(Reuters) - A boy accidentally killed by his father during a fishing trip in Montana. A woman dead and her husband behind bars after a single gunshot in a Dallas hotel room. A teenager cut down on his porch on a warm day in Washington state.
During the week bookended by mass shootings in Gilroy, California; El Paso, Texas; and Dayton, Ohio, in which gunmen killed 34 people, hundreds of others were shot to death across 47 U.S. states, according to the Gun Violence Archive, a nonprofit group that uses local news and police reports to track gun incidents.
The deaths were the sort of everyday murders, suicides and accidents that may not grab the headlines of mass shootings, but in many ways show the true toll of the gun violence endemic to the United States.
More than 36,000 people are shot to death every year on average in America, according to U.S. government data compiled by the gun-control advocacy group Everytown for Gun Safety. That works out to about 100 a day, or one every 14-1/2 minutes. Suicides account for more than 60 percent of those deaths. Slightly more than a third are homicides.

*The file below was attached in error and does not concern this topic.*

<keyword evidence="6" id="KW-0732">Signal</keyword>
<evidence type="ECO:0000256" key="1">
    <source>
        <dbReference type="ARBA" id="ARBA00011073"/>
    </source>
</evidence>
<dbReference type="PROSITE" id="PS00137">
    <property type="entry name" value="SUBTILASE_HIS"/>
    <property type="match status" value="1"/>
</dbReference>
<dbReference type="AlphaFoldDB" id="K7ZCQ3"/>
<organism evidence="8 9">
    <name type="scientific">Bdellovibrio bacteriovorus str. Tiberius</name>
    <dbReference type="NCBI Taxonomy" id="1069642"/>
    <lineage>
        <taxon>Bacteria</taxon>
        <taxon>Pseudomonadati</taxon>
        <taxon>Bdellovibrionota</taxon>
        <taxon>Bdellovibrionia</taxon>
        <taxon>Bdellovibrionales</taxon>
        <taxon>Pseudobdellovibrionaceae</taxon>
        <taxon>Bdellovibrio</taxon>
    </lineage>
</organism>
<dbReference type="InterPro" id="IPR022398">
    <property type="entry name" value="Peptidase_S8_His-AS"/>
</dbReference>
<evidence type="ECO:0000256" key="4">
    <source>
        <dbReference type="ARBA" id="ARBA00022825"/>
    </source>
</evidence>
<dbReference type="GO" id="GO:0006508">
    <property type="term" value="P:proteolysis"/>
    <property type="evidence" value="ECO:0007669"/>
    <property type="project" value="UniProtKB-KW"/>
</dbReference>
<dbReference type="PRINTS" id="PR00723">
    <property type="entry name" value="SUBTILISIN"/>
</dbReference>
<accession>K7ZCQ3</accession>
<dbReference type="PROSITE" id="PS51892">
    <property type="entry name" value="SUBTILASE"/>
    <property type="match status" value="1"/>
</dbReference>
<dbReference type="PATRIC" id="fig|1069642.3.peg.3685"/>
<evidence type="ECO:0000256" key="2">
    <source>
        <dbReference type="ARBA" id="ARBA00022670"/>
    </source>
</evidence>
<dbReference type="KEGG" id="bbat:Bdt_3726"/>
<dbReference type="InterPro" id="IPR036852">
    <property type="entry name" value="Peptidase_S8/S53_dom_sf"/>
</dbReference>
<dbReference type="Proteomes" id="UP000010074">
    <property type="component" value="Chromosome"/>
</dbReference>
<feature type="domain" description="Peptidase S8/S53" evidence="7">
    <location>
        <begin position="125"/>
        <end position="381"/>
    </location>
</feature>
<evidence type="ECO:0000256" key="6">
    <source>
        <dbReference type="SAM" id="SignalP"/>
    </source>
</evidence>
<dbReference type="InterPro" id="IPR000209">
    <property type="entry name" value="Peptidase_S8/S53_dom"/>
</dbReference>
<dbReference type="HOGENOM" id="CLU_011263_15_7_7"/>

Here are some of the victims of deadly shootings during the week between the attack in Gilroy and the attack in Dayton:
Soon after a gunman opened fire at the Gilroy Garlic Festival, Steven Parsons was sitting in a parked car with two other people 1,500 miles away in an alley in Kansas City, Missouri.
The 27-year-old died there along with another man, Montae Robinson, shot by a gunman who is still at large, police said. The third person in the car is being sought by police for questioning but is not a suspect.
“I have a wedding dress in my closet that I will never wear,” Marissa Tantillo said during Parsons’ funeral service on Wednesday evening at a chapel in Blue Springs, near Kansas City.